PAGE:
motor car (late PGG series), (4-
door) automatic, fully powered,
mag rims, hardly used.
Immaculate condition. Price
$875 000. Contact Rocky- 225-
1400 or 621-5902.
1 SV40 Toyota Camry (PHH
series), automatic, fully
powered, A/C, chrome mag rims,
CD player, new tyres. Immaculate
condition. Price $2.2M.
Contact Rocky 225-1400 or
621-5902.
1 TOYOTA 4-Runner (V6 -
EFI) came in new, automatic,
fully powered, A/C, mag rims,
alarm, CD player, music set,
excellent condition. Price -
$2.3M. Contact Rocky 225-
1400 or 621-5902.
1 AE100 Toyota Sprinter
(immaculate condition),
automatic, fully powered, A/C,
mag rims, CD player. Price -
$1.3M neg. Contact Rocky -
225-1400 or 621-5902.
1 Toyota RZ, long base
EFI) cateye, gear, music, crystal
eight, mag rims, hardly used.
Price- $1.6M. Contact Rocky -
621-5902 or 225-1400.
1 AT 212 Toyota Carina
(PHH series), low mileage,
automatic, fully powered, A/C,
Air bags, clean. 'Price $1.6M.
Contact Rocky #621-5902 or
225-1400.
FORD 150 Pick Up (Black)
- GJJ Series, good condition.
CD/Tape, FM Player, air bag,
rims, etc. Price neg. Contact
Shafraaz All. 220-2047, 644-
6433.
2 KAWASAKI Ninjas ZX
600 (cat eyes). -Excellent
condition, like new
accessories, low mileage.
Owner leaving. Make offer.
Phone 223-1885, 642-3722.
1 HONDA CRV (PHH series),
lady driven, low mileage,
automatic. fully powered, A/C,
mag rims, step bars, crash bars,
roof rack, CD player. Immaculate
condition. Price $3.4M.
Contact Rocky #621-5902 or
225-1400.
1 GX 81 Toyota Mark II
(Private -- new engine).
automatic, fully powered, A/
C, mag rims, tape & radio,
alarm. remote start, hardly
used, credit available, clean.
Price $1.1M. Contact Rocky
- #621-5902 or 225-1400.
1 Toyota Rav 4 (5-door)
came in brand new (fully
skirted), manual, fully
powered, A/C, chrome mag
rims, roof rack. crash bar, CD
player, alarm, remote start,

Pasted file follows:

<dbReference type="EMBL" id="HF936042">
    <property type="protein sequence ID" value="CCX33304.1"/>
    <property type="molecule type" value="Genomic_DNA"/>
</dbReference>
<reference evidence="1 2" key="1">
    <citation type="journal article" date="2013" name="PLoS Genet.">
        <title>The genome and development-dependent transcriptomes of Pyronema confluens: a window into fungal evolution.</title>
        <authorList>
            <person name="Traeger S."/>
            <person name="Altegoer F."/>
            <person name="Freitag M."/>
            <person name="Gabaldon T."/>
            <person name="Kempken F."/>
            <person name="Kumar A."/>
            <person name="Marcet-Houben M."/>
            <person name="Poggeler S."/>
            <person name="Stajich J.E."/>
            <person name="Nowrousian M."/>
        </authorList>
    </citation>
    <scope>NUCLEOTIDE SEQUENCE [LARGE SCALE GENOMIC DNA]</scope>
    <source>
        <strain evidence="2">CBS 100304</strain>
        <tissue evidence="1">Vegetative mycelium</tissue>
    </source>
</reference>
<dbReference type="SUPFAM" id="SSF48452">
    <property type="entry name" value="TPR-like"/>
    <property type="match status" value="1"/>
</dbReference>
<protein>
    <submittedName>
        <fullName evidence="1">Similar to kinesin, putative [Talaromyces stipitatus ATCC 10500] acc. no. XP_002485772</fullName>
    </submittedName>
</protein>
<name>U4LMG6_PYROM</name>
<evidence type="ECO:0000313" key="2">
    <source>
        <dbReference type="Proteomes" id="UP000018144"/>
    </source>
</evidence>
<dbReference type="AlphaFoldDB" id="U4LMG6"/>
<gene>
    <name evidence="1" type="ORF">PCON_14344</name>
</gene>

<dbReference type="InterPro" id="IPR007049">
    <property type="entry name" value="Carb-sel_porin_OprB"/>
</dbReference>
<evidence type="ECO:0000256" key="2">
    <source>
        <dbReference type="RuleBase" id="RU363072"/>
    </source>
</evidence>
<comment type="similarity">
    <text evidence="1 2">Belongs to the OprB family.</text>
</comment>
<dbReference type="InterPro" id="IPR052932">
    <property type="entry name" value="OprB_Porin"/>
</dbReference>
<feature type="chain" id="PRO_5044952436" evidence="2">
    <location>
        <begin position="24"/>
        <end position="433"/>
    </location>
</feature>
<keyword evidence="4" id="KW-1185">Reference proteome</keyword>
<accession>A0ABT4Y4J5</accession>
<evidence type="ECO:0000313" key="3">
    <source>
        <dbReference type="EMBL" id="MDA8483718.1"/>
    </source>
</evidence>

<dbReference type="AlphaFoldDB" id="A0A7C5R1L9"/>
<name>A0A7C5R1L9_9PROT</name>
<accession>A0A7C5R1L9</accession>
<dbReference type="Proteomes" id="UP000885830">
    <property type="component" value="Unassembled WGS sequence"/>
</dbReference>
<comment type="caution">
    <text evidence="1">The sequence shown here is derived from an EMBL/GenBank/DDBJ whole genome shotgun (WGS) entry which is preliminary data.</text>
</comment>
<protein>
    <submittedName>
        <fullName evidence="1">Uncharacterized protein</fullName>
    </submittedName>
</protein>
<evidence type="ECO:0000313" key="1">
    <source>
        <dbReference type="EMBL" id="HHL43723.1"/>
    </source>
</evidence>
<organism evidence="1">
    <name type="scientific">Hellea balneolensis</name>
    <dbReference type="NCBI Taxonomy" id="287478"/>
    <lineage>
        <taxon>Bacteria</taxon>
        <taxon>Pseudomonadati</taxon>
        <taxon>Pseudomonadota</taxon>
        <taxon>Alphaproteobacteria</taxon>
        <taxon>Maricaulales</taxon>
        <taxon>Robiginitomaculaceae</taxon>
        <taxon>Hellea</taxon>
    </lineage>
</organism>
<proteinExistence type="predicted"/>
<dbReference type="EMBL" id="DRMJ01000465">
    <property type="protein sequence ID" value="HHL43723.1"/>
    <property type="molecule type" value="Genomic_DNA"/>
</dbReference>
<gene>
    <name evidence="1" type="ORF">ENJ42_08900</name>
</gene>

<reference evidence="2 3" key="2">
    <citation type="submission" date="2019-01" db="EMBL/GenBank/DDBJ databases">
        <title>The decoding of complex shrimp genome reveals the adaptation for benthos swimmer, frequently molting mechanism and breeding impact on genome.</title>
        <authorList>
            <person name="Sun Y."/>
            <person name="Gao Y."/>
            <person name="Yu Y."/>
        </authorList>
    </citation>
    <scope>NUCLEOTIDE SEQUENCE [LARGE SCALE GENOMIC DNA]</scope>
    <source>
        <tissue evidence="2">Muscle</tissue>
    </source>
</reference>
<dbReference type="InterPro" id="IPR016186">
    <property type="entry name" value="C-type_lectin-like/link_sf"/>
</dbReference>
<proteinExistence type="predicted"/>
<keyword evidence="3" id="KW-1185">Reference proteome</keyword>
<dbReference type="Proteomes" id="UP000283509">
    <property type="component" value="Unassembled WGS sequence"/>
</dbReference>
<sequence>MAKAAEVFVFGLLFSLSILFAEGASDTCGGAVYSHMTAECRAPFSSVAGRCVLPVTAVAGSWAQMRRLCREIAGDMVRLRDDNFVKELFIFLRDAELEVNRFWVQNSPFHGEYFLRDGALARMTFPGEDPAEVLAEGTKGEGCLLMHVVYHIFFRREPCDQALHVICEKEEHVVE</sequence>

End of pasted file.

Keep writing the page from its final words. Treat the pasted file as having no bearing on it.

step bar. Immaculate.
condition. Price $2 7M (auto
-- 4 x 4). Contact Rocky -
#621-5902 or 225-1400.


1 2000-Model AT 212,
PJJ series with DVD Player,
CD/TV, 3 screens, brand
new 17" mags & tyres,
leather interior. Tel. 613-0613
or 624-6628.
1 AE 91 Toyota Corolla -
(Private), EFI automatic, fully
powered. A/C, magrims, CD
Player. Price $650 000.
Contact Rocky # 225-1400
or 621-5902.
1 EP91 Black Starlet, 4-
door, automatic, A/C, Cassette
Deck. Never registered in
Guyana. Price $1.6M neg.
624-8805, 626-7612 after 5pm
weekdays.
CHRYSLER Jeep
Wrangler 4 x 4! 2460cc, ,-
seater/power steering/black
with brown hard top. Excellent
condition! $650 000
negotiable. Call Shawn at
322-3120 or 663-3628.
1 GREEN Toyota 4 -
Runner, V6 engine, fully
powered, automatic. $1.1 M.
Serious enquiries only. No
agents. Contact Ameer 227-
5238, 220-7770, 622-8321.
BMW 525i car mint
condition; Pathfinder four-
door, right hand, drive 1996:
BMW 318i car- Honda Delsol
Sport car. 225-2873, 641-
2634, 225-2319.
RECONDITIONED & used
vehicles:- AT 192, AE 110,
Lancer CK2, minibuses &
more. Lady Fraser Enterprise,
225-9134, 627-6811,
Monday Friday.
1 NISSAN Blue Bird, Z
18 engine back wheel
drive, power windows, PCC
8644, working condition -
$200 000 neg. 626-9888,
working hrs. 233-2921 after
hrs.
FULLY loaded BMW car.
Right hand drive, automatic.
Price negotiable. For
inspection and test drive
contact Dr. T. Rahat, MBBS
at 79 Collingswood Ave.,
Nandy Park, EBD. Tel. 233-
5944 or 624-1181.
DEAL of the week. One
luxury small bus, Toyota
Liteace'. Ideal for family use,
automatic, fully powered. A/
C. P/S. Ice box window blind,
etc, in immaculate condition.
$950,000 neg. Call Shahab